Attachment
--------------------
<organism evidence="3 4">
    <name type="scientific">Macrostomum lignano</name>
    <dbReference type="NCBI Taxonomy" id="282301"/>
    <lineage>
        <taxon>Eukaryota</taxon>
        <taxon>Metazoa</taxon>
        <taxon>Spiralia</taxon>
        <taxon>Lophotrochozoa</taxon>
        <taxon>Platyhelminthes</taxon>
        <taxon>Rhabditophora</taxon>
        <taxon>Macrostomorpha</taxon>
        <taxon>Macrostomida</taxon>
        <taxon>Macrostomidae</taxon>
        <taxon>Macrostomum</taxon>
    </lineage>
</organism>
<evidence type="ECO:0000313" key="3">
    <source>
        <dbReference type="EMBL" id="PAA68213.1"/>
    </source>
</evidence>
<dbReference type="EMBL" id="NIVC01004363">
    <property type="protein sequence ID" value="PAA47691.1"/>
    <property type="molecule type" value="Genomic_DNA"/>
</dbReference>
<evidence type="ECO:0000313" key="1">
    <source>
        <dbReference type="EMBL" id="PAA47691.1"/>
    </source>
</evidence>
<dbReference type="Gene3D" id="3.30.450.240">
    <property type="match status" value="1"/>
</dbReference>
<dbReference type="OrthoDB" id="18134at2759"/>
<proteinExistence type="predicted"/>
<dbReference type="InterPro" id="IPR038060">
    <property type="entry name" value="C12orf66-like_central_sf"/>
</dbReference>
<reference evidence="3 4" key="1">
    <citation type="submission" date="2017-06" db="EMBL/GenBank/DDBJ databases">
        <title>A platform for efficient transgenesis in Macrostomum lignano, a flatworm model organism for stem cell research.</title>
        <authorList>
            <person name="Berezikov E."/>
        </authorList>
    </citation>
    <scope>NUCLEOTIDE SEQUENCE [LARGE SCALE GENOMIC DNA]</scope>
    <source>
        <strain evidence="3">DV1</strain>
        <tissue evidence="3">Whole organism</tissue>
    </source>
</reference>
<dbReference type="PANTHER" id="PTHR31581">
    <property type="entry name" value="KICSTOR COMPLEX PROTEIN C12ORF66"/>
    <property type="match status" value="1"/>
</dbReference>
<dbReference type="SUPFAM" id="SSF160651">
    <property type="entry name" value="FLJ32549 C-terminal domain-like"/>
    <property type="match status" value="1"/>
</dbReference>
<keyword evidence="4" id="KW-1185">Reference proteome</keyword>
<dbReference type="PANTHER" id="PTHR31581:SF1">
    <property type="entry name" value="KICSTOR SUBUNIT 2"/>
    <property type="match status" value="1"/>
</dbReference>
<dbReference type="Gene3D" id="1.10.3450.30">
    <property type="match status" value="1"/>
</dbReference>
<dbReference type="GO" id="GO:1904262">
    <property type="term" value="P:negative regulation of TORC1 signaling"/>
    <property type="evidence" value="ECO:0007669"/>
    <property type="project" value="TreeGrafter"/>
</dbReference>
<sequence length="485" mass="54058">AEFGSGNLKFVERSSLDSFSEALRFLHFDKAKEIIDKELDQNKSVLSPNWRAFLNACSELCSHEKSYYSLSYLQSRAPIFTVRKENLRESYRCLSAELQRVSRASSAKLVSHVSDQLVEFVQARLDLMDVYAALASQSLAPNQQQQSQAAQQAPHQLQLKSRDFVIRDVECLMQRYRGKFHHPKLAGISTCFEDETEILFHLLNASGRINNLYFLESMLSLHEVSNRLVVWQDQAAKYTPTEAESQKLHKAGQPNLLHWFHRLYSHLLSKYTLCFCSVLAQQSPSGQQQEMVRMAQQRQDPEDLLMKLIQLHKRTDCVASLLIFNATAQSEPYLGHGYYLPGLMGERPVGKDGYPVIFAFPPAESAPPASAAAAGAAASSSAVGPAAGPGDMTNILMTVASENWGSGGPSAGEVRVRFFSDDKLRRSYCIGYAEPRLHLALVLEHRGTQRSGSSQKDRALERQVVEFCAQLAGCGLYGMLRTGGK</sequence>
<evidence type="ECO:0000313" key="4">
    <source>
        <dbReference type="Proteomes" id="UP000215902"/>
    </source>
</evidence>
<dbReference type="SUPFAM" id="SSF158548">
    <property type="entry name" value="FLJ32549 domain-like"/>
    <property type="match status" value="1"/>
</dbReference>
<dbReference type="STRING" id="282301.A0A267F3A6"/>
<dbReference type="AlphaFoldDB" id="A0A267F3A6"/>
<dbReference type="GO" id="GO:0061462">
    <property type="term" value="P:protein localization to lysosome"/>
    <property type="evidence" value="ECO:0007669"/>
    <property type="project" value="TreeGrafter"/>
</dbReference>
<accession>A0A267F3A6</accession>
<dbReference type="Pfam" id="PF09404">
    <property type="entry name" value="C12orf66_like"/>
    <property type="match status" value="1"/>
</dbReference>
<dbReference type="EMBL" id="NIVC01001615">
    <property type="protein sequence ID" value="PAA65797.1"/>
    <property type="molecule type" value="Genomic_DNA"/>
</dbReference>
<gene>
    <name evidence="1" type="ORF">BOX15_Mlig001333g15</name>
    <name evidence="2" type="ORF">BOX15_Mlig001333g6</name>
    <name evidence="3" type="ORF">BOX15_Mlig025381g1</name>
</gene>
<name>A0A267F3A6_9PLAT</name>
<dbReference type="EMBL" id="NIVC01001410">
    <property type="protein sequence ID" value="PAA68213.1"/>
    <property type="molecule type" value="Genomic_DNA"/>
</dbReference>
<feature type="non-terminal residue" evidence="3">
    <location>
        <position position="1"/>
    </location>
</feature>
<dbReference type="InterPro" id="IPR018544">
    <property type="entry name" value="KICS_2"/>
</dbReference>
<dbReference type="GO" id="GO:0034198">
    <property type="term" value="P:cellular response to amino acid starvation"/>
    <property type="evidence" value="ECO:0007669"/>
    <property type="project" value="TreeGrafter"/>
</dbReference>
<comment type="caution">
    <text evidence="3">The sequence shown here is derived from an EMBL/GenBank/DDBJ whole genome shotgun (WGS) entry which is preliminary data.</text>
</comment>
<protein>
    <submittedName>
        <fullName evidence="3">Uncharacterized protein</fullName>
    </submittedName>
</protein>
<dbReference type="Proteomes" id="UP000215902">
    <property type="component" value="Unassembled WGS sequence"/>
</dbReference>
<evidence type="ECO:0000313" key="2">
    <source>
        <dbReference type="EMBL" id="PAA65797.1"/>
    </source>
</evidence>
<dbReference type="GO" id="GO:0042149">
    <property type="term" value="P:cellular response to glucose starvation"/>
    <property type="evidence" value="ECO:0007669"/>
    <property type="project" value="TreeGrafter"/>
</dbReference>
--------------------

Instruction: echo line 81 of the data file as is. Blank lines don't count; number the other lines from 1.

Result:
    <property type="match status" value="1"/>